Marie Vieux Chauvet’s Theatres: Thought, Form, and Performance of Revolt

Marie Vieux Chauvet’s Theatres

From Brill’s Caribbean series: Volume: 35

Editors: Christian Flaugh and Lena Taub Robles

Marie Vieux Chauvet’s Theatres: Thought, Form, and Performance of Revolt at once reflects and acts upon the praxis of theatre that inspired Haitian writer Marie Vieux Chauvet, while at the same time provides incisively new cultural studies readins about revolt in her theatre and prose. Chauvet – like many free-minded women of the Caribbean and the African diaspora – was banned from the public sphere, leaving her work largely ignored for decades. Following on a renewed interest in Chauvet, this collection makes essential contributions to Africana Studies, Theatre Studies, Performance Studies, Postcolonial Studies, and Global South Feminisms. 

Contributors are: Alessandra Benedicty-Kokken, Stéphanie Bérard, Christian Flaugh, Gabrielle Gallo, Jeremy Matthew Glick, Kaiama L. Glover, Régine Michelle Jean-Charles, Cae Joseph-Massena, Nehanda Loiseau, Judith G. Miller, Lizabeth Paravisini-Gebert, Anthony Phelps, Ioana Pribiag, Charlee M. Redman Bezilla, Guy Regis Jr, and Lena Taub Robles. 

This collection is a beautiful gathering of voices exploring Chauvet’s theatrical work, along with the role of theatre in her novels. The richly textured and evocatively written essays offer many new and necessary insights into the work of one of Haiti’s greatest writers.
— Laurent Dubois, Marcello Lotti Professor of Romance Studies and History, Duke University. Author of Haiti: The Aftershocks of History

This collection draws necessary critical attention to how theatre and performance animate the work of a key figure in Caribbean fiction and drama. Using an innovative scholarly and artistic approach, the collection incorporates leading and new voices in Haitian studies and Francophone studies on Chauvet’s depictions of revolt.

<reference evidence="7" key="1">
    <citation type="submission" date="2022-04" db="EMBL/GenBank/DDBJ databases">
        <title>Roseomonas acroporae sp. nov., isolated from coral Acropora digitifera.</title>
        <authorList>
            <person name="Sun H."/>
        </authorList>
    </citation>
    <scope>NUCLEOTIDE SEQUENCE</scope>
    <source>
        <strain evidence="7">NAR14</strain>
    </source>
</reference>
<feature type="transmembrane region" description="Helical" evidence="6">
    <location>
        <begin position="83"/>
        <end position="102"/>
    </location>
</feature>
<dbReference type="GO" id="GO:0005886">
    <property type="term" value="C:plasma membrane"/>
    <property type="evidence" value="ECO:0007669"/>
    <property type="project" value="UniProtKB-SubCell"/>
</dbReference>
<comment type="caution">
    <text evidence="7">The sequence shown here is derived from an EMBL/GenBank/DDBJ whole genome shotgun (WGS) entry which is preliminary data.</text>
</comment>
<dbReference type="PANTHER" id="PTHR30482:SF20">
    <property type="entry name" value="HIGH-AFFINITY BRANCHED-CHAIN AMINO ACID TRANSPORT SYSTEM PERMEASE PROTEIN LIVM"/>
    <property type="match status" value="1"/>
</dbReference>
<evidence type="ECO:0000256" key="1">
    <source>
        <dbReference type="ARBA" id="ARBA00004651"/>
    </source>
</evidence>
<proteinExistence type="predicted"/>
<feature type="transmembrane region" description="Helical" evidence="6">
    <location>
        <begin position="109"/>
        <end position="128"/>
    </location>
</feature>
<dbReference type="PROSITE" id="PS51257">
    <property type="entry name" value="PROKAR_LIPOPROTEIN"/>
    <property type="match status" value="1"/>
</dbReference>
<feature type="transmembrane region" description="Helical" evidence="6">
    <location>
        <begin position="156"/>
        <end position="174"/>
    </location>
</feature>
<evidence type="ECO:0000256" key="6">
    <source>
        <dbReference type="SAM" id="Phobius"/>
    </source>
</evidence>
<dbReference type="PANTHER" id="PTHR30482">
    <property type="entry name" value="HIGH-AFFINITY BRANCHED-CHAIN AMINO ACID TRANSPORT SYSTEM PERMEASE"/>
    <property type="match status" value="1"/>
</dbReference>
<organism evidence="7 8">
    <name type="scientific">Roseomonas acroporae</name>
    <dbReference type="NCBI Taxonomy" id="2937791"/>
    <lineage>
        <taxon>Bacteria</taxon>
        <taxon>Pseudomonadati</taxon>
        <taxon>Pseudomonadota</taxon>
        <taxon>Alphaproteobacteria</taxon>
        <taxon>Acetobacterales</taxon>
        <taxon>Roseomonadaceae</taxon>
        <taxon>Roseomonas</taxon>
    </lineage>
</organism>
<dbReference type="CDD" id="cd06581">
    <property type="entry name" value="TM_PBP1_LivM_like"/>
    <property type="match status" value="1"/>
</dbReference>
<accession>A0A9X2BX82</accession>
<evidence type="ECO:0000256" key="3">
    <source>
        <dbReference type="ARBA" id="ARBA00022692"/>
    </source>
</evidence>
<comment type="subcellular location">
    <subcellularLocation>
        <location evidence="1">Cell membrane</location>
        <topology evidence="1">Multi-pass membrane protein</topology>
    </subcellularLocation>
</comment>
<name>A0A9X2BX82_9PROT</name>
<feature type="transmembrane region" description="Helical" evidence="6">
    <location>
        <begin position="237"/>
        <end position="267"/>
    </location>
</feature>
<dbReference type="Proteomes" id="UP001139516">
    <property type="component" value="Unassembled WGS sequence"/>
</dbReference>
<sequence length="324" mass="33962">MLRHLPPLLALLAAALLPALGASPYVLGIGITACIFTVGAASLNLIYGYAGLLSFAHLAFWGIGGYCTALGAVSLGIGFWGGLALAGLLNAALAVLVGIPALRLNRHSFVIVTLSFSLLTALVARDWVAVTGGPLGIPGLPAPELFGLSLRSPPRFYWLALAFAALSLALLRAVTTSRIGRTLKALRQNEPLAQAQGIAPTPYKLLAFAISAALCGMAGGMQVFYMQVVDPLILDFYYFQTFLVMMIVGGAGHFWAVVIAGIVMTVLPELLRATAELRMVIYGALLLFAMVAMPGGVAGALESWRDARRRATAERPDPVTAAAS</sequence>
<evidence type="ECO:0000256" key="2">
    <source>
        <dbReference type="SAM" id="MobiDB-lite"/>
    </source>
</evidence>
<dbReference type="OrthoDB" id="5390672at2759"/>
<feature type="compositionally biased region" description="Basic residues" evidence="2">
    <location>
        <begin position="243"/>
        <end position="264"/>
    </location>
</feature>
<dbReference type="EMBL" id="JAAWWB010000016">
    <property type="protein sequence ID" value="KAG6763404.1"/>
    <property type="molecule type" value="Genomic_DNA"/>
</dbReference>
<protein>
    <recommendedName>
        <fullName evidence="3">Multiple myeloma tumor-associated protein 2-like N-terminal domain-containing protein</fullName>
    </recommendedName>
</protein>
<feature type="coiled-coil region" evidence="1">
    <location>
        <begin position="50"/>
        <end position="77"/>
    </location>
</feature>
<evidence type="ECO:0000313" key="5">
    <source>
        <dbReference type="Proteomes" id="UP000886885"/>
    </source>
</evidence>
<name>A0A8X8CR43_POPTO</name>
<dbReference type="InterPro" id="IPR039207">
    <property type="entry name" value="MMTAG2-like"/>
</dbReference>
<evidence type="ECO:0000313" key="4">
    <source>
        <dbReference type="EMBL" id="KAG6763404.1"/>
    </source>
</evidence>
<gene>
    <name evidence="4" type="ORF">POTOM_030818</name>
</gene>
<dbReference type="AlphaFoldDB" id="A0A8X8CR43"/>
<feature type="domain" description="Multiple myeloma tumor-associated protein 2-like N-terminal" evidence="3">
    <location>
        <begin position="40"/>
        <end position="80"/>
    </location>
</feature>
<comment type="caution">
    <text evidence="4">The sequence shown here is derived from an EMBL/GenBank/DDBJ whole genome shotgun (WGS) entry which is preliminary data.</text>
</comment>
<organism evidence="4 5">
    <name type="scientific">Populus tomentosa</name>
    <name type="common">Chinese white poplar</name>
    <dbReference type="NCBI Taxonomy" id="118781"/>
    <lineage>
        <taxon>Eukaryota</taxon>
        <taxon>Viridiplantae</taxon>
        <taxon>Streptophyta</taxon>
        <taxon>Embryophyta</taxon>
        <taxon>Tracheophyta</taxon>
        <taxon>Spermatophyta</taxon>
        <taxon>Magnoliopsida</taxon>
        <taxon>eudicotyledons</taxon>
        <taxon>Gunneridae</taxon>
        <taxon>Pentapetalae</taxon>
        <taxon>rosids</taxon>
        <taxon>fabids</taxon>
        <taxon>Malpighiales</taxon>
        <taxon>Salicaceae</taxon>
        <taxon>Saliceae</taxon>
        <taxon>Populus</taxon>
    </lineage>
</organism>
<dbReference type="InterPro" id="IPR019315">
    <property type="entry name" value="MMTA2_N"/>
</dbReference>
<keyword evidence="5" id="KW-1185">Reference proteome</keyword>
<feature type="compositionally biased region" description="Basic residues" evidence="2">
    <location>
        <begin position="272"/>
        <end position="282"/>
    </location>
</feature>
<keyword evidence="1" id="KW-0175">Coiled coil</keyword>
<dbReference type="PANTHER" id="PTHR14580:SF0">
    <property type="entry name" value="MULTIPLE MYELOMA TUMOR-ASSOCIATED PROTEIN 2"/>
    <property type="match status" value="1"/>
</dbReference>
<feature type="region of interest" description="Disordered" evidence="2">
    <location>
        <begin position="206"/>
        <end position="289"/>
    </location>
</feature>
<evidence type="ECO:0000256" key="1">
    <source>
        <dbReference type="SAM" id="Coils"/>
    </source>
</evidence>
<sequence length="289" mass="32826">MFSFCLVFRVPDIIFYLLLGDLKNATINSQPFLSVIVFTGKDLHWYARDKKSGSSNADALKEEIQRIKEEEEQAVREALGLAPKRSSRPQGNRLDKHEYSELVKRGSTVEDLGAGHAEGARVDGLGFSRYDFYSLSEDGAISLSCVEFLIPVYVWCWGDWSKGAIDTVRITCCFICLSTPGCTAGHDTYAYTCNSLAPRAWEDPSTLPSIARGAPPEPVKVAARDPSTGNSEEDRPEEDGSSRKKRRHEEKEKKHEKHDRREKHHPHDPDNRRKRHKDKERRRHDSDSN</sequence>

— Soyica Diggs Colbert, Professor of African American Studies and Theater & Performance Studies, Georgetown University. Author of Black Movements: Performance and Cultural Politics

Table of contents

Foreword IX 
Lizabeth Paravisini-Gebert
Acknowledgements Xi 
Notes on Contributors Xiii 
List of Illustrations Xix 

Part 1: Gestures of Black and Brown Subjectivities

 1 Perceiving the Relationships in Nature: An Ecofeminist Reading of La Légende des fleurs
Régine Michelle Jean-Charles
 2 Staging the Haitian Revolution Narrative: The Tragic Mulatta’s Vocal Passing, Dissonance and Eziliphonics in Dance on the Volcano
Cae Joseph Massena
 3 Dirty Love: Marie Chauvet, Guy Régis, Jr., and Enfleshed Performances of Revolting Subjects 
Christian Flaugh

Part 2: Theatres and Aesthetics: Crossings of Her Revolt

 4 The Carnivalesque Theatre of Revolt in Marie Vieux-Chauvet’s Folie
Charlee M. Redman
 5  La Danse sur le volcan: Marie Chauvet Tells Her-Story of Theatre in Saint-Domingue at the Dawn of the Revolution 
Stéphanie Bérard
 6 Interlude: “She was a Legba” 
Anthony Phelps

Part 3: Actionable Thought, Policing Acts

 7 “To Live with Her Revolt”: Dance on the Volcano’s Diegetic Pivot 
Jeremy Matthew Glick
 8 The Crime Narrative as Social Commentary: Justice and Power in Marie Chauvet’s “Birds of Prey” and Lucha Corpi’s Eulogy for a Brown Angel
Gabrielle Gallo
 9 Spectacle and Surveillance in Marie Vieux-Chauvet’s Colère
Ioana Pribiag

Part 4: Revolt’s Theatrical Returns

 10 Theatricalizing Amour, Colère, et Folie: José Pliya “Adapts” and “Adjusts” Marie Vieux-Chauvet 
Judith G. Miller
 11 Translation of José Pliya’s Amour, as Adapted from Marie Vieux-Chauvet’s Amour, with Notes from the Translator 
Lena Taub Robles
 12 “To Fire”: A Process of Dramatically Adapting Depictions of Eighteenth-Century Haiti 
Nehanda Loiseau
 13 “Bloodied Flower”: On Translating the Burden of the Floral in Marie Chauvet’s La Légende des Fleurs
Alessandra Benedicty-Kokken
 After-Words: A Dialogue with Kaiama L. Glover and Guy Régis Jr 

One thought on “Marie Vieux Chauvet’s Theatres: Thought, Form, and Performance of Revolt

  1. I have always been fascinated with the fact that ‘the Revolution’ is the highest point of any theatrical performance…

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